The following chapter from The Secular Gospel of Sophia is placed in the middle of several chapters that detail the events and debates of the First Ecumenical Council held at Nicaea in 325 AD. In writing about the hypocrisy, hostility, and arrogance of many of the participating Church Fathers I thought the book needed a little relief to contrast the events at the Council from Jesus’ naked message of love and kindness.
Christianity in this Decomposing World
May 22, 325 A.D. – The Christian World
“And there shall be others of those who are outside our number who name themselves bishop and also deacons, as if they have received their authority from God. They bend themselves under the judgment of the leaders. Those people are dry canals.”
~The Apocalypse of Peter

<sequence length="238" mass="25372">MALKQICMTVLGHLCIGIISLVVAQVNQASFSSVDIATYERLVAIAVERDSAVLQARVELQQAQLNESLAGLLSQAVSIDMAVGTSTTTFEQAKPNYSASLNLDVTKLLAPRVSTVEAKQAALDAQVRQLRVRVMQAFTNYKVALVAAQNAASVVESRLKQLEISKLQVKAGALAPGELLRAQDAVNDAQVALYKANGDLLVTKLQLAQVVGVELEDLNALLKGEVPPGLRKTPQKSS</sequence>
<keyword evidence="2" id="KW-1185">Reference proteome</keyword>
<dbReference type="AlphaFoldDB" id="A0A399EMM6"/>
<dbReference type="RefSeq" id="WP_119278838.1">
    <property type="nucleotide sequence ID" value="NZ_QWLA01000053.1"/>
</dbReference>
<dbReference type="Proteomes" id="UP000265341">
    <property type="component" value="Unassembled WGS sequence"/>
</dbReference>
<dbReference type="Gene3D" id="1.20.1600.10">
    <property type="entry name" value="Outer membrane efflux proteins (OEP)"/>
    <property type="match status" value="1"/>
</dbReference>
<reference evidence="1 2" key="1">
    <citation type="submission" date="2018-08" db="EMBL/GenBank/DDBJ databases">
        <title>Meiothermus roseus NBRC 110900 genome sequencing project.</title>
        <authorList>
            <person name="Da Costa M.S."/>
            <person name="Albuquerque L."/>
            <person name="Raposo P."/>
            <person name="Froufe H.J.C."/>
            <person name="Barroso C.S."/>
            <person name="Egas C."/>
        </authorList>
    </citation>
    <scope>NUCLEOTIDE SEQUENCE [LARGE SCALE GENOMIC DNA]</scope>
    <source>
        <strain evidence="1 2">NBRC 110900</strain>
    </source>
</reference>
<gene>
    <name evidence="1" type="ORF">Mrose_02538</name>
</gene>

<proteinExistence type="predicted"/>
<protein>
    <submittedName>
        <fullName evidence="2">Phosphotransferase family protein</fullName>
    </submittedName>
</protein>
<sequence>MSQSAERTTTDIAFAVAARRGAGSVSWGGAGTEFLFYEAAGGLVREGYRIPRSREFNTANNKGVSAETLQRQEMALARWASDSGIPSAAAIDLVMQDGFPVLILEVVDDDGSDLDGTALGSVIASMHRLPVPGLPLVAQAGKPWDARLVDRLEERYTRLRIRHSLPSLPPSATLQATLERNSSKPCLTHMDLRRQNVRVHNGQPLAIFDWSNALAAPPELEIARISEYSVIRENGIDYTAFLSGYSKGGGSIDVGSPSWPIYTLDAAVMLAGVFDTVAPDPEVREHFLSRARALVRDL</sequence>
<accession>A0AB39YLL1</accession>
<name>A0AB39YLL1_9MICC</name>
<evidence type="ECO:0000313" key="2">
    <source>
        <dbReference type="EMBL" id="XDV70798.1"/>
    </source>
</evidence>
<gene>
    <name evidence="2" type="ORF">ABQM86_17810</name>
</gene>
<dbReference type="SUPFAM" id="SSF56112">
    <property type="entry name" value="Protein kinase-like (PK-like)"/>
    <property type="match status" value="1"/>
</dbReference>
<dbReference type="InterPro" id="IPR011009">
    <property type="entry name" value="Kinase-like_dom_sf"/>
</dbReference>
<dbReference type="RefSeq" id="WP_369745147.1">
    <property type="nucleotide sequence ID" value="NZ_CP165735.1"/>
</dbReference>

Draw away from the Council. Move away from Nicaea, from New Rome and Antioch and Alexandria. Consider the years. Jesus was born at the apex of the Empire. Augustus was emperor. For all its economic and cultural advancements, the Roman Empire was built on force and fear as surely as infection thrives on fever and filth. The extractive economy built on conquest and suppression was designed to provide lavishly for the Roman estates and the palace courts scattered throughout the realm and to leave only subsistence scraps behind to be grappled over without concern as to who would wrangle enough to survive and who would perish into dust. Into this world Jesus came to preach salvation in exchange for deeds of kindness and succor shown to the “least among these.” “Do unto others as you would have them do unto you.” “Love thy neighbor as thyself.” Do as I do and I’ll see you in the hereafter. Simple. No theologian necessary.